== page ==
By U.S. Sen. John Kennedy
All across our country, we have memorials and monuments to remind us of great people who did courageous things. Some of these memorials and monuments are under attack simply because they happen to reflect what I believe and what all of you believe: God exists.
On Sept. 18, 1919, the mother of a fallen WWI soldier led the groundbreaking ceremony for one of these monuments—the Bladensburg “Peace Cross.” The cross serves as a symbolic grave for 49 local men who died in World War I.
That monument has stood for 100 years, but a recent lawsuit nearly brought it down simply because it is shaped like the cross on which Jesus died.
A liberal group, the American Humanist Association, filed a complaint in 2012 claiming the Bladensburg cross violated the First Amendment because it was a religious symbol – more specifically, a Christian symbol – on public land. The case eventually wound up before the United States Supreme Court.
The left’s argument was both absurd and offensive. That is why I joined a group of 109 members of Congress last August in submitting a letter — called an amicus brief — to the Supreme Court saying that the cross should stand. The First Amendment prevents Congress from establishing a religion but also discourages hostility towards a particular religion.
On June 20, the Supreme Court justices ruled 7-2 that the cross could stand. The result was a triumph for religious freedom.
As Justice Samuel A. Alito Jr. wrote, the First Amendment embodies respect and tolerance. It doesn’t embody religious hostility.
The Bladensburg Cross is a monument that honors the lives of WWI veterans who never returned home. It united a grieving community and became a landmark. Tearing it down would diminish the sacrifices those men made. It also would launch attacks on other historic monuments.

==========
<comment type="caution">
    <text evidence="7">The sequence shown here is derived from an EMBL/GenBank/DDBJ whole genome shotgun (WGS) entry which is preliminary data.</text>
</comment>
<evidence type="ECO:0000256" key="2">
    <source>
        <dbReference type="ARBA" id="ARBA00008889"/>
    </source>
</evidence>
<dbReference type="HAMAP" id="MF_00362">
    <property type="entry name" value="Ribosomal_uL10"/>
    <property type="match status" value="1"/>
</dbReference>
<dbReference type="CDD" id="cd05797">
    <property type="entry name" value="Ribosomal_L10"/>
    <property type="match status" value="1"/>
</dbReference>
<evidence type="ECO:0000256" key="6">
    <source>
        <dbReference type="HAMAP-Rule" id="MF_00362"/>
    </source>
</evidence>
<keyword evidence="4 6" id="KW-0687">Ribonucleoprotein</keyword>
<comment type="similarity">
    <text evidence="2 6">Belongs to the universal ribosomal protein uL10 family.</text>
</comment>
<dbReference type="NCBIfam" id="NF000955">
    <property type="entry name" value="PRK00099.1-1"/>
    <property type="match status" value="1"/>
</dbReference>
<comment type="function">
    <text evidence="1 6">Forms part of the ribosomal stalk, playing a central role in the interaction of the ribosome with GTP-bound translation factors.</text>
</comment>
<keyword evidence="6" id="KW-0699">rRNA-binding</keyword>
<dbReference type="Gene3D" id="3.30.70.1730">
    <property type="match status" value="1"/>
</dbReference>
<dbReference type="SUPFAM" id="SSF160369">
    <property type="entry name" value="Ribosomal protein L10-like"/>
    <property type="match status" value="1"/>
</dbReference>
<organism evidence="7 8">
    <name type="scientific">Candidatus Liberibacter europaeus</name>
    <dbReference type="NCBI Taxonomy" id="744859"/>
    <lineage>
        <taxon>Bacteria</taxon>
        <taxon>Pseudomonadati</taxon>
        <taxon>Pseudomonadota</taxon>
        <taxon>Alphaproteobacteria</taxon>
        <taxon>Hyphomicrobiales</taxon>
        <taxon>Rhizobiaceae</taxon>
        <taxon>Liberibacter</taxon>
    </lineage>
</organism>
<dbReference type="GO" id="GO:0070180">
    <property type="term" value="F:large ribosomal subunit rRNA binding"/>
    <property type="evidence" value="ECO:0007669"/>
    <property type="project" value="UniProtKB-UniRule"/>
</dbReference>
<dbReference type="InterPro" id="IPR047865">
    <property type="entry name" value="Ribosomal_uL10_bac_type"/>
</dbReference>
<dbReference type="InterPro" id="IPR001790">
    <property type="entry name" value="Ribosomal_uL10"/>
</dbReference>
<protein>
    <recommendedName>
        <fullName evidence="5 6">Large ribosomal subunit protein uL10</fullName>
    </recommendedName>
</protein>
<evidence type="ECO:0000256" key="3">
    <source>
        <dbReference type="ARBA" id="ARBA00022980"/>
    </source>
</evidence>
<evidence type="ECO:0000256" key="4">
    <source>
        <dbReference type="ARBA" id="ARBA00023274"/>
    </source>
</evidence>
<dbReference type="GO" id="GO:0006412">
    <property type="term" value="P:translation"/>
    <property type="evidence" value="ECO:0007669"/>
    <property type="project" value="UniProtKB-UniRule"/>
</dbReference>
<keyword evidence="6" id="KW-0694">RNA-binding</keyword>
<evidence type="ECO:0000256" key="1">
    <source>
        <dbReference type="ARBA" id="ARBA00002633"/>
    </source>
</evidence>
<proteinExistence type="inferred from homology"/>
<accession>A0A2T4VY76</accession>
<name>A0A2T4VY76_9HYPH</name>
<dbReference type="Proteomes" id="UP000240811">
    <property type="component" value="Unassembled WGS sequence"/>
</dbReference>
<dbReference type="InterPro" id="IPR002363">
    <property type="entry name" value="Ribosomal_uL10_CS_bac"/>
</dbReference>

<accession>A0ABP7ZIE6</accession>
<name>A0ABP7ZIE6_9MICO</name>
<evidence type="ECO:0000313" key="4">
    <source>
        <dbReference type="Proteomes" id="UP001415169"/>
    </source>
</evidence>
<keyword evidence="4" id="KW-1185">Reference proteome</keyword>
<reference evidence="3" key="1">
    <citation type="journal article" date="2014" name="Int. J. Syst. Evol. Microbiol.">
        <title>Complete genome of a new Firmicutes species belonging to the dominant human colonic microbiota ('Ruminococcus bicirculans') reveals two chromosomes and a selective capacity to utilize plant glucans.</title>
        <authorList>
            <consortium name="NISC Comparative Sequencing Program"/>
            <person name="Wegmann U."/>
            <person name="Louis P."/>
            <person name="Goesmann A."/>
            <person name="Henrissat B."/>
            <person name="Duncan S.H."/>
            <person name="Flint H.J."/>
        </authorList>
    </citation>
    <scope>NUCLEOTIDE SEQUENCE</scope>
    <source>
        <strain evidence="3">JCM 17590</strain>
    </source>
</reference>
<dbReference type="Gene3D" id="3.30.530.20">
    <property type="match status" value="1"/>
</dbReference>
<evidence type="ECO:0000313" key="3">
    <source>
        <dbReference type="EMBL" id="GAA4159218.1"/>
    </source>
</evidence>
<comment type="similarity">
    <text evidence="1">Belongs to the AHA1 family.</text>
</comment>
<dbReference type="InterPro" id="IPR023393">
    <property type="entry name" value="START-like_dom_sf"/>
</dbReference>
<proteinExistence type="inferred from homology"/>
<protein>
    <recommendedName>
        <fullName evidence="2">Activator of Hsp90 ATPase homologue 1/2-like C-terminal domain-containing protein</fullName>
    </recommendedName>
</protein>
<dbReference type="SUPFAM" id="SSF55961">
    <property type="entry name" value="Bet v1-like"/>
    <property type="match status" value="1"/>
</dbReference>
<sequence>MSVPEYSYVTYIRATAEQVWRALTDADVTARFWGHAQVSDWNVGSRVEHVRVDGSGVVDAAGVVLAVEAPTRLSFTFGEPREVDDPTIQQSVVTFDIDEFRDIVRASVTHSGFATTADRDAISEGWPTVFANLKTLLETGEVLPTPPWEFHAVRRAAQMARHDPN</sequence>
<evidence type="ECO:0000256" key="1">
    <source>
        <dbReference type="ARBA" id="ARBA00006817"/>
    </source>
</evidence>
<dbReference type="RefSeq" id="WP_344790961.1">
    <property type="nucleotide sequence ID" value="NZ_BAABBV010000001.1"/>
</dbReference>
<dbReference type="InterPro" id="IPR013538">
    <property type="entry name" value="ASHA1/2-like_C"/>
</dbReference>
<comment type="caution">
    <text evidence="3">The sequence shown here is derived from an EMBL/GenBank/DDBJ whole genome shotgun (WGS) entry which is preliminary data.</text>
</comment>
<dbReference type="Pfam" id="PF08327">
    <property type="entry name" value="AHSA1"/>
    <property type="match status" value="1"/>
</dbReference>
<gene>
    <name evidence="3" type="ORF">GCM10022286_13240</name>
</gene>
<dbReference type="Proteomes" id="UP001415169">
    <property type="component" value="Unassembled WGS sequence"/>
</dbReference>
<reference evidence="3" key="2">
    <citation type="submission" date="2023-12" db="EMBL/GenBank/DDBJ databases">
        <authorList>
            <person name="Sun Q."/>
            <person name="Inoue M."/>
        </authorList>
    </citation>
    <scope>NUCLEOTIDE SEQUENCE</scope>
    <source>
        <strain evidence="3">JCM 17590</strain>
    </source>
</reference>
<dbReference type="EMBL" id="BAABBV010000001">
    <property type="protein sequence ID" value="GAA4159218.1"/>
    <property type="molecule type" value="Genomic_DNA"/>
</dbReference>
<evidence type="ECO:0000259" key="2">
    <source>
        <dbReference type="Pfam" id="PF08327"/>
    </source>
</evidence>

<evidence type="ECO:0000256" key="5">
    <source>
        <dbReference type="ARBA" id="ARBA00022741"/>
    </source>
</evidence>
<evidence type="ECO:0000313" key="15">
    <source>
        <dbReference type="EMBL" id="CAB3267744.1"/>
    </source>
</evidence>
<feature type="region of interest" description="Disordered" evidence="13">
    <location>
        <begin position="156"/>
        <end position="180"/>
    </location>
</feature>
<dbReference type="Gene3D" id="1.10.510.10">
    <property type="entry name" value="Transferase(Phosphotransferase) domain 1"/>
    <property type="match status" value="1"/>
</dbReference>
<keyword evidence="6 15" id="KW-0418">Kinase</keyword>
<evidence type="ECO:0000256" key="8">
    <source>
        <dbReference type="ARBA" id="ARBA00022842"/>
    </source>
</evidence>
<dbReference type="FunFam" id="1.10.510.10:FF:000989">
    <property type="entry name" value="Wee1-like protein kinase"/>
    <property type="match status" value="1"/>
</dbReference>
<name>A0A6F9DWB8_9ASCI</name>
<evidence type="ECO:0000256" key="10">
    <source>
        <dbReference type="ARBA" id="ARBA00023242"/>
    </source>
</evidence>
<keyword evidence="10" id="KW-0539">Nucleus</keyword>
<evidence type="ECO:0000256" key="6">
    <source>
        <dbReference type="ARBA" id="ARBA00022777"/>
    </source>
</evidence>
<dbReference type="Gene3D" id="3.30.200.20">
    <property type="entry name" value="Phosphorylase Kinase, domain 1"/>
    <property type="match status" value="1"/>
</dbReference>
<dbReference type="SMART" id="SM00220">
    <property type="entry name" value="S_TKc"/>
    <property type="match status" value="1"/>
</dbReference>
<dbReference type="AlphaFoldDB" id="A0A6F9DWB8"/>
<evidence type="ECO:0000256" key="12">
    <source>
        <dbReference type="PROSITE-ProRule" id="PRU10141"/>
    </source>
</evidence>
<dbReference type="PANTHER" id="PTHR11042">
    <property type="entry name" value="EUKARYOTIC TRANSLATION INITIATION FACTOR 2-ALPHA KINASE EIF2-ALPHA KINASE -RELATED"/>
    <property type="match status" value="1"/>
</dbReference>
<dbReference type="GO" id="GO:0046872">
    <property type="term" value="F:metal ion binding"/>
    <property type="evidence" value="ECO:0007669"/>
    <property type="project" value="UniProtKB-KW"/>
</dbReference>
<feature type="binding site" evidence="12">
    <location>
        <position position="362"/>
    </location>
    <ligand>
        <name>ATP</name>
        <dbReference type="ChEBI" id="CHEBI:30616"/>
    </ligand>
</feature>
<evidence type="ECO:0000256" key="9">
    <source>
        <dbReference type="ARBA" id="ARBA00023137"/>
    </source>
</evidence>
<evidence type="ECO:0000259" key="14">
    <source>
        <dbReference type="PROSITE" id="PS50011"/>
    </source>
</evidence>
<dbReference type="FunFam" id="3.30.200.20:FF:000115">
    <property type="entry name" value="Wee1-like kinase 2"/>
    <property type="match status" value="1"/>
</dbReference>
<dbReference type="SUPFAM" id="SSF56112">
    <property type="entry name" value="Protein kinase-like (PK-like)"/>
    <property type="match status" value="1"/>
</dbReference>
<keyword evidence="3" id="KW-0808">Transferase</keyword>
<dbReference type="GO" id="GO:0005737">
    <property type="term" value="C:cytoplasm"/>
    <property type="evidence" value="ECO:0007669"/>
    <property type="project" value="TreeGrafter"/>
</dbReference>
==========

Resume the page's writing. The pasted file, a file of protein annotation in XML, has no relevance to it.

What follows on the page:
The cross is reminiscent of the wooden crosses marking the graves of American soldiers in Europe and the crosses etched in the headstones at Arlington National Cemetery. I can only assume, if given half the chance, this group would also have these symbols removed.
An unfavorable ruling could have unleashed an army of anti-religious groups intent on obliterating the very mention of God from our nation’s monuments. Our Founding Fathers encouraged us to be tolerant of a variety of views; the left preaches its own distorted view of “tolerance.” They are breathless in their quest to make “God” a taboo word in this country. How is that respectful? How is that tolerant?
The First Amendment was written to encourage religious expression and support religious tolerance, not wipe religion away entirely. This case sends a clear message: No group has the power to remove every wisp or shadow of religion from the public sphere.
Tearing down a 100-year-old cross would be an expression of religious hostility that has no place in America. It would be a slap in the face to our veterans, the families of the deceased and everyone who holds our monuments as sacred.
I am proud to live in a country where we respect all religions, where we honor our veterans and where a monument of a cross is protected by the U.S. Constitution. I know you are as well.